I ARRIVED at Tayf about mid-day, and alighted at the house of Bosari, the Pasha’s physician, with whom I had been well acquainted at Cairo. As it was now the fast of Ramadhan, during which the Turkish grandees always sleep in the day-time, the Pasha could not be informed of my arrival till after sun-set. In the mean while, Bosari, after the usual Levantine assurances of his entire devotion to my interests, and of the sincerity of his friendship, asked me what were my views in coming to the Hedjaz. I answered, to visit Mekka and Medina, and then to return to Cairo. Of my intention respecting Egypt he seemed doubtful, begged me to be candid with him as with a friend, and to declare the truth, as he confessed that he suspected I was going to the East Indies. This I positively denied; and in the course of our conversation, he hinted that if I really meant to return to Egypt, I had better remain at head-quarters with them, till the Pasha himself should proceed to Cairo. Nothing was said about money, although Bosari was ignorant that my pecuniary wants had been relieved at Djidda.
In the evening Bosari went privately to the Pasha at his women’s residence, where he only received visits from friends or very intimate acquaintances. In half an hour he returned, and told me that the Pasha wished to see me rather late that evening in his public room. He added, that he found seated with the Pasha the Kadhy of Mekka, who was then at Tayf for his health; and that the former, when he heard of my desire to visit the holy cities, observed jocosely, “it is not the beard [I wore a beard at this time, as I did at Cairo, when the Pasha saw me.] alone which proves a man to be a true Moslem;” but turning towards the Kadhy, he said, “you are a better judge in such matters than I am.” The Kadhy then observed that, as none but a Moslem could be permitted to see the holy cities, a circumstance of which he could not possibly suppose me ignorant, he did not believe that I would declare myself to be one, unless I really was. When I learnt these particulars, I told Bosari that he might return alone to the Pasha; that my feelings had already been much hurt by the orders given to my guide not to carry me through Mekka; and that I certainly should not go to the Pasha’s public audience, if he would not receive me as a Turk.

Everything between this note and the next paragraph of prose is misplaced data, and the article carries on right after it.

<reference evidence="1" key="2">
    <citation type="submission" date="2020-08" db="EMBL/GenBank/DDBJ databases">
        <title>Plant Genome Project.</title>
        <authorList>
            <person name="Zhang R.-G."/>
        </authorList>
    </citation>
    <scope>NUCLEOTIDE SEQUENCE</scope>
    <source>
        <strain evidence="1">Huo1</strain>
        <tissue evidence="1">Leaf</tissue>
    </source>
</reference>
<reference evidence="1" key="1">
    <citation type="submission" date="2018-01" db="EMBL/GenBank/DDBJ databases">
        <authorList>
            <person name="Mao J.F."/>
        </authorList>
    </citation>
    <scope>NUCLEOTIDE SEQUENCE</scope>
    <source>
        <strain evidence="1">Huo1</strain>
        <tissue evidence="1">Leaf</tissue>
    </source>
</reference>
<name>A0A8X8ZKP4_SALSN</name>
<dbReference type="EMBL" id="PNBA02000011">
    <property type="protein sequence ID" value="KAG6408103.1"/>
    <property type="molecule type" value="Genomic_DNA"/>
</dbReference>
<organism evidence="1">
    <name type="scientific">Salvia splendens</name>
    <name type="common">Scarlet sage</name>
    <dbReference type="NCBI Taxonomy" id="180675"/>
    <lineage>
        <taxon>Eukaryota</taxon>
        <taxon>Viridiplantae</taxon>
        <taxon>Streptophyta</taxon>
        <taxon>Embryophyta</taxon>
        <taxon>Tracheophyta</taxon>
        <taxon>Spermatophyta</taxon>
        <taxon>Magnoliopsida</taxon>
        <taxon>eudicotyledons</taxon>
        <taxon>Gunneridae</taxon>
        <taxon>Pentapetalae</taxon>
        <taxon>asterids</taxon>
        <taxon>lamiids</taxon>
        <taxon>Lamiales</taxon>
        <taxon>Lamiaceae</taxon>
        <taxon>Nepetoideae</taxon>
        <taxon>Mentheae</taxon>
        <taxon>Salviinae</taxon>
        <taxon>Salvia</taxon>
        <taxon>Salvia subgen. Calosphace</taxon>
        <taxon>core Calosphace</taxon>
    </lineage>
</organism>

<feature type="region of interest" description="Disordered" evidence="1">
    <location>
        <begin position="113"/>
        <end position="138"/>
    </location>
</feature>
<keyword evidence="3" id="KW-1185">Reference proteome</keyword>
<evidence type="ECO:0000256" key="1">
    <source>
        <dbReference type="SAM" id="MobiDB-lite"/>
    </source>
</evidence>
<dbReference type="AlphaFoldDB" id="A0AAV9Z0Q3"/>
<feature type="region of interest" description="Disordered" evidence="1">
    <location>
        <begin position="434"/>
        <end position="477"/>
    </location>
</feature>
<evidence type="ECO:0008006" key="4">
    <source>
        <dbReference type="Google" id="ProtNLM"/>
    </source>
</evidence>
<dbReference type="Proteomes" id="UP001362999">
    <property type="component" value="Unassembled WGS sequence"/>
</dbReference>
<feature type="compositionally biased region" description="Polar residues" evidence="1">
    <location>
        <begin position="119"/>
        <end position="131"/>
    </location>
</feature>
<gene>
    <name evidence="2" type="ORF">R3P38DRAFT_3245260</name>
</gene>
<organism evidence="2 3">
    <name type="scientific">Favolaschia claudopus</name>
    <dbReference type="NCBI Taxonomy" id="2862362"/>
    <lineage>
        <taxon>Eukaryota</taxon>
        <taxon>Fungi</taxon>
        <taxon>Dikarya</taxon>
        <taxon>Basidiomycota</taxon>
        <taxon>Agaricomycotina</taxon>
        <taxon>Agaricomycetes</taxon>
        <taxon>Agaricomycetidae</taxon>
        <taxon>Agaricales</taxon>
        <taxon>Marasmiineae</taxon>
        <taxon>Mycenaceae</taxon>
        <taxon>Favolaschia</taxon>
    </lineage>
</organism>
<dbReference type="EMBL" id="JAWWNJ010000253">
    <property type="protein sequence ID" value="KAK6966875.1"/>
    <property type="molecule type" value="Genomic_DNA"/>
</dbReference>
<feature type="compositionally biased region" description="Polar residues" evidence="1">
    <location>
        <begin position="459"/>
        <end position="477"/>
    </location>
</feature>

Bosari was alarmed at this declaration, and in vain endeavoured to dissuade me from such a course, telling me that he had orders to conduct me to the Pasha, which he could not disobey. I however adhered firmly to what I had said, and he reluctantly went back to Mohammed Aly, whom he found alone, the Kadhy having left him. When Bosari delivered his message, the Pasha smiled, and answered that I was welcome, whether Turk or not. About eight o’clock in the evening I repaired to the castle, a miserable, half-ruined habitation of Sherif Ghaleb, dressed in the new suit which I had received at Djidda by the Pasha’s command. I found his highness seated in a large saloon, with the Kadhy on one hand, and Hassan Pasha, the chief of the Arnaut soldiers, on the other; thirty or forty of his principal officers formed a half-circle about the sofa on which they sat; and a number of Bedouin sheikhs were squatted in the midst of the semicircle. I went up to the Pasha, gave him the “Salam Aleykum,” and kissed his hand. He made a sign for me to sit down by the side of the Kadhy, then addressed me very politely, inquired after my health, and if there was any news from the Mamelouks in the Black country which I had visited; but said nothing whatever on the subject most interesting to me. Amyn Effendi, his Arabic dragoman, interpreted between us, as I do not speak Turkish, and the Pasha speaks Arabic very imperfectly. In about five minutes he renewed the business with the Bedouins, which I had interrupted. When this was terminated, and Hassan Pasha had left the room, every body was ordered to withdraw, except the Kadhy, Bosari, and myself. I expected now to be put to the proof, and I was fully prepared for it; but not a word was mentioned of my personal affairs, nor did Mohammed Aly, in any of our subsequent conversations, ever enter further into them than to hint that he was persuaded I was on my way to the East Indies. As soon as we were alone, the Pasha introduced the subject of politics. He had just received information of the entrance of the allies into Paris, and the departure of Bonaparte for Elba; and several Malta gazettes, giving the details of these occurrences, had been sent to him from Cairo. He seemed deeply interested in these important events, chiefly because he laboured under the impression that, after Bonaparte’s downfall, England would probably seek for an augmentation of power in the Mediterranean, and consequently invade Egypt.